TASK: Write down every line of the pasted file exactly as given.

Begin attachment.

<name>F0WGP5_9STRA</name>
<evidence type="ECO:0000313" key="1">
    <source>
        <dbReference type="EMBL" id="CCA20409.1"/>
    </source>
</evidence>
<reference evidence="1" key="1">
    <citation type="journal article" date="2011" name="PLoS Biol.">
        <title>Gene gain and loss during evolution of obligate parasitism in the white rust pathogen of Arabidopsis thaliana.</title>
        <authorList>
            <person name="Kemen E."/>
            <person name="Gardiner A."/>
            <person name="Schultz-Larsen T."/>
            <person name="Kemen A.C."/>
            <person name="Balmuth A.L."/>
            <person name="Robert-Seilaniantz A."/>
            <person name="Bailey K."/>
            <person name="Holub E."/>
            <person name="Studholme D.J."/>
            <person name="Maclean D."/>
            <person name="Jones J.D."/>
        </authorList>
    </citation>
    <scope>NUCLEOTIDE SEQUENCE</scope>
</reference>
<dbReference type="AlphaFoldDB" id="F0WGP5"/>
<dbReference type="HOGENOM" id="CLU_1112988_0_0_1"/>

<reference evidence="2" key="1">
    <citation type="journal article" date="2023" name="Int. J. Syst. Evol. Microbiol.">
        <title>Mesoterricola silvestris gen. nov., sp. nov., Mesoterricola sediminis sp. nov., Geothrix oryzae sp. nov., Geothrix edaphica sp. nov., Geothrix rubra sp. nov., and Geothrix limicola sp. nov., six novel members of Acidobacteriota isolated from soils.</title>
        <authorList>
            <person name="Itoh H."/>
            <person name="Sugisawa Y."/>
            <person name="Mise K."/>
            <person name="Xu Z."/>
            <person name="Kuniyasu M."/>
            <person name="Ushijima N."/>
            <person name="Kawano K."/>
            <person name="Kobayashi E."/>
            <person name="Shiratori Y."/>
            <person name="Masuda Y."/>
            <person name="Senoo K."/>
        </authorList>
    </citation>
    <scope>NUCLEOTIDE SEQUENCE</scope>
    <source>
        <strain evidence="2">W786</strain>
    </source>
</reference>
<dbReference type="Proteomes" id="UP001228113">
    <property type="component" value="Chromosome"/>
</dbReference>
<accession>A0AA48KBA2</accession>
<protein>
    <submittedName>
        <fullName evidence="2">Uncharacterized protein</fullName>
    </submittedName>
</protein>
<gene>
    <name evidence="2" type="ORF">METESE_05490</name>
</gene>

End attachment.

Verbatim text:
<name>F0WGP5_9STRA</name>
<evidence type="ECO:0000313" key="1">
    <source>
        <dbReference type="EMBL" id="CCA20409.1"/>
    </source>
</evidence>
<reference evidence="1" key="1">
    <citation type="journal article" date="2011" name="PLoS Biol.">
        <title>Gene gain and loss during evolution of obligate parasitism in the white rust pathogen of Arabidopsis thaliana.</title>
        <authorList>
            <person name="Kemen E."/>
            <person name="Gardiner A."/>
            <person name="Schultz-Larsen T."/>
            <person name="Kemen A.C."/>
            <person name="Balmuth A.L."/>
            <person name="Robert-Seilaniantz A."/>
            <person name="Bailey K."/>
            <person name="Holub E."/>
            <person name="Studholme D.J."/>
            <person name="Maclean D."/>
            <person name="Jones J.D."/>
        </authorList>
    </citation>
    <scope>NUCLEOTIDE SEQUENCE</scope>
</reference>
<dbReference type="AlphaFoldDB" id="F0WGP5"/>
<dbReference type="HOGENOM" id="CLU_1112988_0_0_1"/>

<reference evidence="2" key="1">
    <citation type="journal article" date="2023" name="Int. J. Syst. Evol. Microbiol.">
        <title>Mesoterricola silvestris gen. nov., sp. nov., Mesoterricola sediminis sp. nov., Geothrix oryzae sp. nov., Geothrix edaphica sp. nov., Geothrix rubra sp. nov., and Geothrix limicola sp. nov., six novel members of Acidobacteriota isolated from soils.</title>
        <authorList>
            <person name="Itoh H."/>
            <person name="Sugisawa Y."/>
            <person name="Mise K."/>
            <person name="Xu Z."/>
            <person name="Kuniyasu M."/>
            <person name="Ushijima N."/>
            <person name="Kawano K."/>
            <person name="Kobayashi E."/>
            <person name="Shiratori Y."/>
            <person name="Masuda Y."/>
            <person name="Senoo K."/>
        </authorList>
    </citation>
    <scope>NUCLEOTIDE SEQUENCE</scope>
    <source>
        <strain evidence="2">W786</strain>
    </source>
</reference>
<dbReference type="Proteomes" id="UP001228113">
    <property type="component" value="Chromosome"/>
</dbReference>
<accession>A0AA48KBA2</accession>
<protein>
    <submittedName>
        <fullName evidence="2">Uncharacterized protein</fullName>
    </submittedName>
</protein>
<gene>
    <name evidence="2" type="ORF">METESE_05490</name>
</gene>